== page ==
Texas Probate Procedures: How Soon Must You File?

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Jeffrey Johnson is a legal writer with a focus on personal injury. He has worked on personal injury and sovereign immunity litigation in addition to experience in family, estate, and criminal law. He earned a J.D. from the University of Baltimore and has worked in legal offices and non-profits in Maryland, Texas, and North Carolina. He has also earned an MFA in screenwriting from Chapman Univer...

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Written by Jeffrey Johnson
Insurance Lawyer Jeffrey Johnson

UPDATED: Jul 16, 2021

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The statute of limitations for filing probate in Texas is four years from the date of death. If you don’t probate the Will or if you don’t seek to submit the Will into probate within four years, then whatever benefit the Will may have created for you is lost. In other words, it’s as if you had no Will.

Determining heirship

Although you can’t do an administration of probate after the four year statute of limitations has expired, you can still do a proceeding to determine heirship. R. David Weaver, a Texas attorney with over 25 years experience whose practice offers a wide range of legal services including estate planning and probate, explained how this works:

With an Affidavit of Heirship, lets’ say a man dies, has a surviving wife and that he doesn’t own anything but his house. If he has a Will where he left everything to his wife, they’ll say, “There’s no point in admitting the Will because it’s only his house and the momma still lives in it.” So they just let it go. Then, eight or ten years later, momma dies and momma’s got a Will which says, “We leave it to the kids.” The kids say, “Okay, we need to go ahead and put this Will in,” which is fine except for you still haven’t handled poppa’s share of the estate [ his share of the house. So, you go through the process of doing the Determination of Heirship, probate the Will and together, those proceedings result in the transfer of the property to the children, if that’s who the beneficiaries are.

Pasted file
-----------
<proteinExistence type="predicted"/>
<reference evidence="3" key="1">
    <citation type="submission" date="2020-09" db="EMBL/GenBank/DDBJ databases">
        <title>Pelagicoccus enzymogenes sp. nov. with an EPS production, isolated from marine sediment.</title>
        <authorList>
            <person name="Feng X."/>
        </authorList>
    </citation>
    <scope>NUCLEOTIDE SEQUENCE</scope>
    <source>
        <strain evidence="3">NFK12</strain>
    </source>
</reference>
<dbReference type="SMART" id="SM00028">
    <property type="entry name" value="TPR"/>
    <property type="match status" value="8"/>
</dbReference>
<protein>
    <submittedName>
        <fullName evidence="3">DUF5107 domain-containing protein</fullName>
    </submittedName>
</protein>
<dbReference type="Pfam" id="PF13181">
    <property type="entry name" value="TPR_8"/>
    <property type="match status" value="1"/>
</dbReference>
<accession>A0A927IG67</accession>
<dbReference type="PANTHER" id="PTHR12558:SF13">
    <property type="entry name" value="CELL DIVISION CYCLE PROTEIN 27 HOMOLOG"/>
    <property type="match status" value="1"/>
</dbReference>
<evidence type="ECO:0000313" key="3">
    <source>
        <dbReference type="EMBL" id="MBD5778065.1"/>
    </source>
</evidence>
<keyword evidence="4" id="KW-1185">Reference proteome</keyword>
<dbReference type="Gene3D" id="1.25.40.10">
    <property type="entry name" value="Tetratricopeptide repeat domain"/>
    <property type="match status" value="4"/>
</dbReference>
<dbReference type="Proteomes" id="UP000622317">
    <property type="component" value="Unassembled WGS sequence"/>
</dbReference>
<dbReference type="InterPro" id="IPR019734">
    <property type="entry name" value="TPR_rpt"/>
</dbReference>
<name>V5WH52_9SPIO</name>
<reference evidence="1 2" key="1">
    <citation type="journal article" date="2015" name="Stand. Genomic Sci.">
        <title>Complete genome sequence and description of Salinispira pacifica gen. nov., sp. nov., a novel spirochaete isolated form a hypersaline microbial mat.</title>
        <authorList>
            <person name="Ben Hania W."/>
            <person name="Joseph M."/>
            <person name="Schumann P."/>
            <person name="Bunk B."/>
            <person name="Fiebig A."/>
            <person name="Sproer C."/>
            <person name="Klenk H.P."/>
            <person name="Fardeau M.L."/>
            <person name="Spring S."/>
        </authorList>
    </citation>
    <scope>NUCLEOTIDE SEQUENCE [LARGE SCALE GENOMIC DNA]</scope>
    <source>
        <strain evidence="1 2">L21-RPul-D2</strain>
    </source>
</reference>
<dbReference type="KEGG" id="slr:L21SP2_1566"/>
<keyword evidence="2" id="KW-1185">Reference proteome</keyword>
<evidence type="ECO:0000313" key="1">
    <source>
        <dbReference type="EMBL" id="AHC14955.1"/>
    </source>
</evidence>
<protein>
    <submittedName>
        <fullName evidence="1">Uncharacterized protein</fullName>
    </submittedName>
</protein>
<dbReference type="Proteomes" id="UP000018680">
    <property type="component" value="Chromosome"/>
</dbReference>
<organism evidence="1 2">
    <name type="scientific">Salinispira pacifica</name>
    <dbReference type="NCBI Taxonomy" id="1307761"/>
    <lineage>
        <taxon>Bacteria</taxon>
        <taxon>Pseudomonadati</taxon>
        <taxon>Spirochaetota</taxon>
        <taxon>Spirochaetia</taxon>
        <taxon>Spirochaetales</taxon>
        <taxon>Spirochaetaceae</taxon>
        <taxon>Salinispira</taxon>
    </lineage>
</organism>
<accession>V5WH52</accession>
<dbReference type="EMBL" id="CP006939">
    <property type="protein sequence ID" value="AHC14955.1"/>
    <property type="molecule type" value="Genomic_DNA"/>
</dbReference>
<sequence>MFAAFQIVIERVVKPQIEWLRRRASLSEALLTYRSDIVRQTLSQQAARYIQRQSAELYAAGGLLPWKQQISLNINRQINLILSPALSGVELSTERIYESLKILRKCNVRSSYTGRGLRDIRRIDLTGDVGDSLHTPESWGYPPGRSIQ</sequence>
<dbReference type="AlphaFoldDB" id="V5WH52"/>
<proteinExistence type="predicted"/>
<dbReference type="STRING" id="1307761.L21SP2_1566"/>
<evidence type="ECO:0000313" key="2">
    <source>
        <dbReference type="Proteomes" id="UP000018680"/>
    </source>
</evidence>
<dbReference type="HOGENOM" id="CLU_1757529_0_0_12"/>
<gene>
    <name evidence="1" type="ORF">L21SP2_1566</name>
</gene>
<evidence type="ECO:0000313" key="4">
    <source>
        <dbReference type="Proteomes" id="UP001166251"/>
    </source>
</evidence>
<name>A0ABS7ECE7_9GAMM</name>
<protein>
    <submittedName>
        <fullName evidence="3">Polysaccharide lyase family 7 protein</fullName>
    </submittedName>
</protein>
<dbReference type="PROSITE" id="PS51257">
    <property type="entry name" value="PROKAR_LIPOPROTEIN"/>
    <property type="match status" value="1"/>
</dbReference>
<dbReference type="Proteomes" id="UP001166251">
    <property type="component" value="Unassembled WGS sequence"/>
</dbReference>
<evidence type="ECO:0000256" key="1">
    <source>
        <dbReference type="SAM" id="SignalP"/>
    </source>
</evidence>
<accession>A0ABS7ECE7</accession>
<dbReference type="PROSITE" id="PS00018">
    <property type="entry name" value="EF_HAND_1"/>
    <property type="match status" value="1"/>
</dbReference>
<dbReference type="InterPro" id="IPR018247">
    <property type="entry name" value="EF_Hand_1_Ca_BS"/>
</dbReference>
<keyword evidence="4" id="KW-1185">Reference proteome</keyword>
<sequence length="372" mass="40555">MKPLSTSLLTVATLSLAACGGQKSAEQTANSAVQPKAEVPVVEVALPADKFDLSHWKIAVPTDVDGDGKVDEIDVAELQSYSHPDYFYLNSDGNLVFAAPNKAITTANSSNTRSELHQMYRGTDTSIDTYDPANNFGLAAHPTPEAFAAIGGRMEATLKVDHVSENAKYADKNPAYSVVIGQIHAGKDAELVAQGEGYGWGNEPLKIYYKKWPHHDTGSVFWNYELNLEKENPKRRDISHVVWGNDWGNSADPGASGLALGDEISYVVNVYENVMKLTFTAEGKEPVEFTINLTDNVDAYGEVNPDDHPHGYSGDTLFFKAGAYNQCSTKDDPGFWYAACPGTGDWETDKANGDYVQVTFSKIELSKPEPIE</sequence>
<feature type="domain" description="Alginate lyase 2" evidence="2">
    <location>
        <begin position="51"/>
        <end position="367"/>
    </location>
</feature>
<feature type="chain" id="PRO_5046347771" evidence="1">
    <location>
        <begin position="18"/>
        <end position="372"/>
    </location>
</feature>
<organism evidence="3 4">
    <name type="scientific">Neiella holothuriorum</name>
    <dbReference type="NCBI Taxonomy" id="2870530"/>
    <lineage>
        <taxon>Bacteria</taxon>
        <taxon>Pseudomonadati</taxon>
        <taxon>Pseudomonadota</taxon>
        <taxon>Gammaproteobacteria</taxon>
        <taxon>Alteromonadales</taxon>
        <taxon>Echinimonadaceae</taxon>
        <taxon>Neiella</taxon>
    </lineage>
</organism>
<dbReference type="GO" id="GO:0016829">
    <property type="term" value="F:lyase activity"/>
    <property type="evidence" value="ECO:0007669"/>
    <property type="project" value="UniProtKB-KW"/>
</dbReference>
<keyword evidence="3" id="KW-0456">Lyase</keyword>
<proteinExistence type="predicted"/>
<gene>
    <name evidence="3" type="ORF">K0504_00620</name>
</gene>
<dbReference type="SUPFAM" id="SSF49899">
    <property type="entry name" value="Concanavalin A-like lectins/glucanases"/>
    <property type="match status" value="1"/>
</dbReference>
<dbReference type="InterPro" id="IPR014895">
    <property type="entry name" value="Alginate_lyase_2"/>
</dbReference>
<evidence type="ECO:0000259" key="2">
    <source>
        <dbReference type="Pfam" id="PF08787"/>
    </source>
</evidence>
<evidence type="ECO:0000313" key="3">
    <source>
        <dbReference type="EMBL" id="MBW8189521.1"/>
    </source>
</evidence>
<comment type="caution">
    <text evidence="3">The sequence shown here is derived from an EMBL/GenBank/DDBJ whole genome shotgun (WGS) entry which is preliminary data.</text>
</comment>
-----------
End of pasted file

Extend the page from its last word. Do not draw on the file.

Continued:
Texas Probate Procedures – Streamlined for surviving spouses

Texas has a streamlined proceeding which allows the surviving spouse to get an application to admit the Will as a Muniment of Title, and having admitted the Will as a Muniment of Title, the order essentially operates to transfer that title. Weaver explained how it works:

Generally, what the application says is that, “My husband has died. He left this Will. It’s attached. He leaves everything in the Will to me. There are no debts and I’m asking that the court enter an order saying that this Will is now the Muniment of Title.” The court enters that order and that’s what happens. The actual Will and the order are recorded with the county and are placed into the widow’s name. It’s an inexpensive process, very easy to do and can be done quickly, in about six weeks.

Click here to speak with an experienced Texas probate attorney. Consultations are free, without obligation and are strictly confidential.

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